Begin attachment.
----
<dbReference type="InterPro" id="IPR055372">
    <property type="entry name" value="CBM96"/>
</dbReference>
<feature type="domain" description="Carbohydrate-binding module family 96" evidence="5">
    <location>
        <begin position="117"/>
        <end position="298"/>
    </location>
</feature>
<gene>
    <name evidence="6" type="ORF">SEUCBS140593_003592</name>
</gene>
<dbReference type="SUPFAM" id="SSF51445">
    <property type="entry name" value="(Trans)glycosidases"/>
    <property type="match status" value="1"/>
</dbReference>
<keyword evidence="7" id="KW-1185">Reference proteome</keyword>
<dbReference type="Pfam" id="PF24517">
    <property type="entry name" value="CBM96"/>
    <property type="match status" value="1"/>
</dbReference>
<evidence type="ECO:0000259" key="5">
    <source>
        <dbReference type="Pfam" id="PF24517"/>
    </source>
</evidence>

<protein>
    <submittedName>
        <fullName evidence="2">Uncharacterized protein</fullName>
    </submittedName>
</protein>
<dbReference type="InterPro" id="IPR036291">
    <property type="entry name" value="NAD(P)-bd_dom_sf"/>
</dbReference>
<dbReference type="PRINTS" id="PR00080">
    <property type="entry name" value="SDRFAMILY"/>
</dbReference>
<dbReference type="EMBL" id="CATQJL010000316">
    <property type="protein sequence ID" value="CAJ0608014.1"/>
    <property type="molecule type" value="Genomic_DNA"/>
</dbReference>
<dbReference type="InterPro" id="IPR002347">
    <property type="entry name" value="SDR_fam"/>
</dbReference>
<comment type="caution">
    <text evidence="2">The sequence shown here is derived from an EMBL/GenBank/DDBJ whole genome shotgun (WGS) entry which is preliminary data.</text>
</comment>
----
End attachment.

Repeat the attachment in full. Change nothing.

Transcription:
<dbReference type="InterPro" id="IPR055372">
    <property type="entry name" value="CBM96"/>
</dbReference>
<feature type="domain" description="Carbohydrate-binding module family 96" evidence="5">
    <location>
        <begin position="117"/>
        <end position="298"/>
    </location>
</feature>
<gene>
    <name evidence="6" type="ORF">SEUCBS140593_003592</name>
</gene>
<dbReference type="SUPFAM" id="SSF51445">
    <property type="entry name" value="(Trans)glycosidases"/>
    <property type="match status" value="1"/>
</dbReference>
<keyword evidence="7" id="KW-1185">Reference proteome</keyword>
<dbReference type="Pfam" id="PF24517">
    <property type="entry name" value="CBM96"/>
    <property type="match status" value="1"/>
</dbReference>
<evidence type="ECO:0000259" key="5">
    <source>
        <dbReference type="Pfam" id="PF24517"/>
    </source>
</evidence>

<protein>
    <submittedName>
        <fullName evidence="2">Uncharacterized protein</fullName>
    </submittedName>
</protein>
<dbReference type="InterPro" id="IPR036291">
    <property type="entry name" value="NAD(P)-bd_dom_sf"/>
</dbReference>
<dbReference type="PRINTS" id="PR00080">
    <property type="entry name" value="SDRFAMILY"/>
</dbReference>
<dbReference type="EMBL" id="CATQJL010000316">
    <property type="protein sequence ID" value="CAJ0608014.1"/>
    <property type="molecule type" value="Genomic_DNA"/>
</dbReference>
<dbReference type="InterPro" id="IPR002347">
    <property type="entry name" value="SDR_fam"/>
</dbReference>
<comment type="caution">
    <text evidence="2">The sequence shown here is derived from an EMBL/GenBank/DDBJ whole genome shotgun (WGS) entry which is preliminary data.</text>
</comment>